SEC reforms help improve Philippine ranking in EODB
Iris Gonzales (The Philippine Star) - November 11, 2019 - 12:00am

MANILA, Philippines — The Philippines accelerated upward in the World Bank Group’s ranking for ease of doing business, thanks to reforms implemented by the Securities and Exchange Commission (SEC).

The Philippines climbed 29 notches to 95th place from 124th previously in a ranking of 190 economies, while its overall score improved to 62.8 from 57.68 points, posting the most significant improvement within the Association of Southeast Asian Nations.

SEC chairperson Emilio B. Aquino said the SEC would continue to explore opportunities within its mandate as registrar and overseer of the corporate sector, regulator of the capital market and champion of investor protection to help improve the ease of doing business in the Philippines.

“Among others, we will work further on the automation of our processes, the establishment of data exchanges with other government agencies, and the empowerment of shareholders in corporate governance,” he said.

The World Bank noted the Philippines’ initiatives to strengthen minority investor protection by requiring greater disclosure of transactions with interested parties, a move implemented by the SEC.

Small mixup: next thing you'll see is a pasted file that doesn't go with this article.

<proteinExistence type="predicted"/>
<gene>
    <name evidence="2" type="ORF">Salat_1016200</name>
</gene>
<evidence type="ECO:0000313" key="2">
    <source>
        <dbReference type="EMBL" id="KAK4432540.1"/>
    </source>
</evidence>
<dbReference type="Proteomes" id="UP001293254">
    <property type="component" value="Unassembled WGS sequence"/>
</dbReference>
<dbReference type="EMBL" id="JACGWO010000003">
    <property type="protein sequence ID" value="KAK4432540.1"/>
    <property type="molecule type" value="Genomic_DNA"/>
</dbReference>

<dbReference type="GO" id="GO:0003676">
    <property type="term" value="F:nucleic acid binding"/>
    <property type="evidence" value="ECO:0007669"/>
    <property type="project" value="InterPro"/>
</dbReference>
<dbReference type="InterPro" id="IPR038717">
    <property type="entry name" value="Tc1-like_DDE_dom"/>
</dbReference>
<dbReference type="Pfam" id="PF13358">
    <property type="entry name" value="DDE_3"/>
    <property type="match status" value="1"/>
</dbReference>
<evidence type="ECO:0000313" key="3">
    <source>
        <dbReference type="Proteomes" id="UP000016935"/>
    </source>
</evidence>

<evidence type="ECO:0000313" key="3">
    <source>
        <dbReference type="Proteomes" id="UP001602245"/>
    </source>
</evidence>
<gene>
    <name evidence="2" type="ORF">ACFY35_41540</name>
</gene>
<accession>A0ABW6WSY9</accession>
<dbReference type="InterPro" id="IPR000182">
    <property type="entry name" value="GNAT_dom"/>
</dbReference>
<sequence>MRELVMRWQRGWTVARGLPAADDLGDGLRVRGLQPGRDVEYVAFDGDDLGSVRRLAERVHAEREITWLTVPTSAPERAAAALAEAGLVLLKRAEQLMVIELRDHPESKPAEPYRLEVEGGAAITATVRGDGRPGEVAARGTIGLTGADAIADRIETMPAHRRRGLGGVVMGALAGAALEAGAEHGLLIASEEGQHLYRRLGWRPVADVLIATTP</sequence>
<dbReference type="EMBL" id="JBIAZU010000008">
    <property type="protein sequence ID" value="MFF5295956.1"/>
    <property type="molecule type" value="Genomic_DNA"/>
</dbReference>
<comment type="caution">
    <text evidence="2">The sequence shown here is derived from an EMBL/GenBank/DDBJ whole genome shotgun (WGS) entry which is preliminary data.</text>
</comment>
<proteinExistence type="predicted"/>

The SEC also enhanced director liability for transactions with interested parties.

Furthermore, the SEC issued the Rules on Material Related Party Transaction for Publicly-Listed Companies on April 25, 2019 through Memorandum Circular No. 10, Series of 2019.

The rules regulate transactions, either individually or in aggregate over a 12-month period with the same party, amounting to 10 percent or higher of the company’s total assets, to promote good corporate governance and the protection of minority investors.

Under the rules, a publicly listed companies shall adopt a group-wide material related party transactions (RPTs) policy encompassing all entities within the conglomerate, taking into account its size, structure, risk profile and complexity of operations.

The Philippines recorded the biggest improvement of 60 notches in the area of protecting minority investors, rising to 72nd from the 132nd place, while improving its score to 60.0 from 43.33 points.

The World Bank also cited the Philippines as one of the 42 economies that implemented regulatory reforms in three or more of the 10 ease-of-doing-business indicators covered by the Doing Business 2020 study.

Furthermore, the World Bank also recognized the removal of the minimum capital requirement for domestic companies, saying this made starting a business in the country easier.

The reform is part of the enactment of Republic Act No. 11232, or the Revised Corporation Code of the Philippines, on Feb. 23, 2019.

Previously, at least 25 percent of a corporation’s authorized capital stock must be subscribed at the time of incorporation and at least P5,000 or 25 percent of the total subscription must be paid upon subscription.

The SEC also pushed for the amendment of the country’s corporate regulatory framework to encourage business formation, among others. The removal of the minimum capital requirement, for one, was aimed at allowing entrepreneurs to start a business with as little capital or funding as possible.

EMILIO B. AQUINO
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